And on a technical level, in any case, “platform” suggests its own limitations: The system is designed in such a way–automated, with millions of users sending billions of pieces of content every second–that policing some of its emergent problems is practically impossible.
But as Erin Griffith argues at Wired, empirically, the idea that Facebook can’t control its algorithm is wrong. A few examples illustrate this. One: Zynga. In 2011, Facebook decided its popular games were impacting user experience, and began to limit their spread; Zynga and other Facebook games soon saw a rapid decline. Two: clickbait-y sites like Upworthy and ViralNova. Facebook became wary of these viral-minded sites and changed its algorithm so that certain headline constructions wouldn’t spread nearly as quickly as they had before. Facebook’s intent was clear: mitigate the spread of content it deemed potentially threatening to its business. (And this isn’t to mention all of the various hateful, terrorist, violent, pornographic and other unwelcome content that the company struggles to police.)
Of course, playing “whack a mole” with controversial political speech sent by foreign agents isn’t the same problem for Facebook’s humans or machines as preventing, say, alcohol ads. But with serious investments–and some of the things Facebook says it’s starting to implement–it won’t be impossible to improve the policing of these ads. The company is now at a juncture where it could truly do that.
Beyond handing over the details of what has already transpired on the platform, there are a few bigger steps the company could take:
- It should consult the experts. Quartz reports yesterday that there are number of people who could help Facebook fix this platform problem. There are lawyers who have worked on campaigns for decades as well as experts who know the ins and outs of the FEC that could help create the company understand the best ways to crack down on this kind of electioneering.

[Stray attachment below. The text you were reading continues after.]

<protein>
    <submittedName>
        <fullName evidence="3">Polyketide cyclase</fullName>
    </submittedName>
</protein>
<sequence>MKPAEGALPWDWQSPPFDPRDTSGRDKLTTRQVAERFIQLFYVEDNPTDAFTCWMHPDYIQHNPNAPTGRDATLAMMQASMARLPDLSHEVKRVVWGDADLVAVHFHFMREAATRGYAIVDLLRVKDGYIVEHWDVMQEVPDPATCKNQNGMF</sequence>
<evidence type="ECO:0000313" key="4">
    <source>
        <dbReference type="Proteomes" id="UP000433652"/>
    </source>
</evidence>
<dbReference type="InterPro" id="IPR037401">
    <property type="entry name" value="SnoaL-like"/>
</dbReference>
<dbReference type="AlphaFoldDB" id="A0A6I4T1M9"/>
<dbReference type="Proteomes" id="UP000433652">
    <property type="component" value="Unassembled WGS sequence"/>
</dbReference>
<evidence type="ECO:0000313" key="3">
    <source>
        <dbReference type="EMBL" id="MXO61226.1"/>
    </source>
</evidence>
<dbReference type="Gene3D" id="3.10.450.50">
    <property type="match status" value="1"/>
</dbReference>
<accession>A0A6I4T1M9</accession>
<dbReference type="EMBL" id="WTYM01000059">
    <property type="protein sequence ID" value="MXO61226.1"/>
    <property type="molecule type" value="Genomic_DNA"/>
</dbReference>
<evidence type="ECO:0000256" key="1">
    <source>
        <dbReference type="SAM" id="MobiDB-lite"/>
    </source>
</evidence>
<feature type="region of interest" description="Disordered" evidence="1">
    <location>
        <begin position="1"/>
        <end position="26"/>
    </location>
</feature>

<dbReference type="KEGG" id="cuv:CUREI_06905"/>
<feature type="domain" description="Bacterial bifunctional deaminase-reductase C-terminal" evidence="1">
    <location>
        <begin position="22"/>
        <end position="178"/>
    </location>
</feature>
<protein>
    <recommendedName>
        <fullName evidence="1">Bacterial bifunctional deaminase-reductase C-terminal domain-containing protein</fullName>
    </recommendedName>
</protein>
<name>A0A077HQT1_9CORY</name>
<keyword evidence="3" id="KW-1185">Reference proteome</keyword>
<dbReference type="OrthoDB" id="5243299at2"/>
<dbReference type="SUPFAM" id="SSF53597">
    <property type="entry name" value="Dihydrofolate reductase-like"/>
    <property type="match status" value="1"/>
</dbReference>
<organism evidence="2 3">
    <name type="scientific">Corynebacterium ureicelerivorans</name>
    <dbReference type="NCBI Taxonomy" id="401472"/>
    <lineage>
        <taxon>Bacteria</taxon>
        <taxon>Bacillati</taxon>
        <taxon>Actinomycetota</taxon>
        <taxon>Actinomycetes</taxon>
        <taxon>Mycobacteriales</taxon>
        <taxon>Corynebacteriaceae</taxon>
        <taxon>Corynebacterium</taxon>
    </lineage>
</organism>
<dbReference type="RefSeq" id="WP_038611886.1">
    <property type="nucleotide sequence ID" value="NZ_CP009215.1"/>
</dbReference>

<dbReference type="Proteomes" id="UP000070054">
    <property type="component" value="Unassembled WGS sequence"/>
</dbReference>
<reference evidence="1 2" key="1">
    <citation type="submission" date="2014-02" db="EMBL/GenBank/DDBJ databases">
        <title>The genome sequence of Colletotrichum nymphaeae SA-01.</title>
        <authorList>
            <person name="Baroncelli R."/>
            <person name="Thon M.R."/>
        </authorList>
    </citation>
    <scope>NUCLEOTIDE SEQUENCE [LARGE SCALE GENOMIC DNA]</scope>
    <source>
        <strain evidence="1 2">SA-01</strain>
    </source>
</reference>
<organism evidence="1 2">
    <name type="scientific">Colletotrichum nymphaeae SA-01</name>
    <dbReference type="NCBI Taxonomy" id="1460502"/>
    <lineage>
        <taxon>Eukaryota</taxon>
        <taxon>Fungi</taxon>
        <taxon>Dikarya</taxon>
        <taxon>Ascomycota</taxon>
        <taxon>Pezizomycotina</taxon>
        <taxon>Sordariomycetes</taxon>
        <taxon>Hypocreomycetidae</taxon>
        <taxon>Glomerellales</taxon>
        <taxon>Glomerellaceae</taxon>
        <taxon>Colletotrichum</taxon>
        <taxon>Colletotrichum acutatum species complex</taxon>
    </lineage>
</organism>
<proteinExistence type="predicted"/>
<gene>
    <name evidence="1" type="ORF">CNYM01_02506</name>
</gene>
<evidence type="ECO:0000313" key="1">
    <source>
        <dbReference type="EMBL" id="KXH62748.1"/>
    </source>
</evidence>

- Beyond listening to the outside, insiders could also help (especially more of them). The Verge spoke to a number of former Facebook ad moderators who described a busy, rapid process and instances where ads may have been foreign attempts at inflaming opinions. Because the company prioritizes quantity and speed, these employees said, even suspicious ad campaigns like these could easily slip through. “I know exactly what these guys did,” one former worker said about Russia-sponsored ad buyers. “It’s not hard to do.” (The company says it’s stepping up its human moderation efforts.)
- Facebook should re-think its ethos of secrecy. It’s a company made up of hackers breaking things, and it’s become a no-doored windowless lockbox of information. Despite the tens of thousands of employees at the company, external perspective is what builds technology that works for the world at large. That’s why peer review exists in the academy. This, as another Wired article notes, is one of the big problems Facebook has: Its secrecy. “No outside researcher has ever had that kind of access,” a former Facebook ads product manager told Wired. Though Facebook said it would give investigators the 3,000 Russian-linked ads its found—from 2015 and early 2016—it would not release them to the public, citing privacy rules.